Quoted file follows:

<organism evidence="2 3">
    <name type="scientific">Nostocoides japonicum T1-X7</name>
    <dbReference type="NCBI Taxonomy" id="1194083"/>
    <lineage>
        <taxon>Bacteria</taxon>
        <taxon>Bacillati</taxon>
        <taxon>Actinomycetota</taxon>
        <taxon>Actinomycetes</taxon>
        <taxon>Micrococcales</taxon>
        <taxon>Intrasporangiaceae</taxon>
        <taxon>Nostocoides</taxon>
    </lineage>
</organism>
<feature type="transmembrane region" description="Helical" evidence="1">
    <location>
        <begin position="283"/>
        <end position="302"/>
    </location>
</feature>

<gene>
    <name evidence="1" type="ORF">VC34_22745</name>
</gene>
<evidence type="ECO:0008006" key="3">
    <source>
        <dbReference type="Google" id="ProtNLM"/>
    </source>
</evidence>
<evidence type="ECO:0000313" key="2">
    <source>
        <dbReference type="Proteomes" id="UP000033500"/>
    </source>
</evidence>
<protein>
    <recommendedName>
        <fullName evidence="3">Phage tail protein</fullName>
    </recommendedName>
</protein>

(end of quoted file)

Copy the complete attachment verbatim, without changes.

<organism evidence="2 3">
    <name type="scientific">Nostocoides japonicum T1-X7</name>
    <dbReference type="NCBI Taxonomy" id="1194083"/>
    <lineage>
        <taxon>Bacteria</taxon>
        <taxon>Bacillati</taxon>
        <taxon>Actinomycetota</taxon>
        <taxon>Actinomycetes</taxon>
        <taxon>Micrococcales</taxon>
        <taxon>Intrasporangiaceae</taxon>
        <taxon>Nostocoides</taxon>
    </lineage>
</organism>
<feature type="transmembrane region" description="Helical" evidence="1">
    <location>
        <begin position="283"/>
        <end position="302"/>
    </location>
</feature>

<gene>
    <name evidence="1" type="ORF">VC34_22745</name>
</gene>
<evidence type="ECO:0008006" key="3">
    <source>
        <dbReference type="Google" id="ProtNLM"/>
    </source>
</evidence>
<evidence type="ECO:0000313" key="2">
    <source>
        <dbReference type="Proteomes" id="UP000033500"/>
    </source>
</evidence>
<protein>
    <recommendedName>
        <fullName evidence="3">Phage tail protein</fullName>
    </recommendedName>
</protein>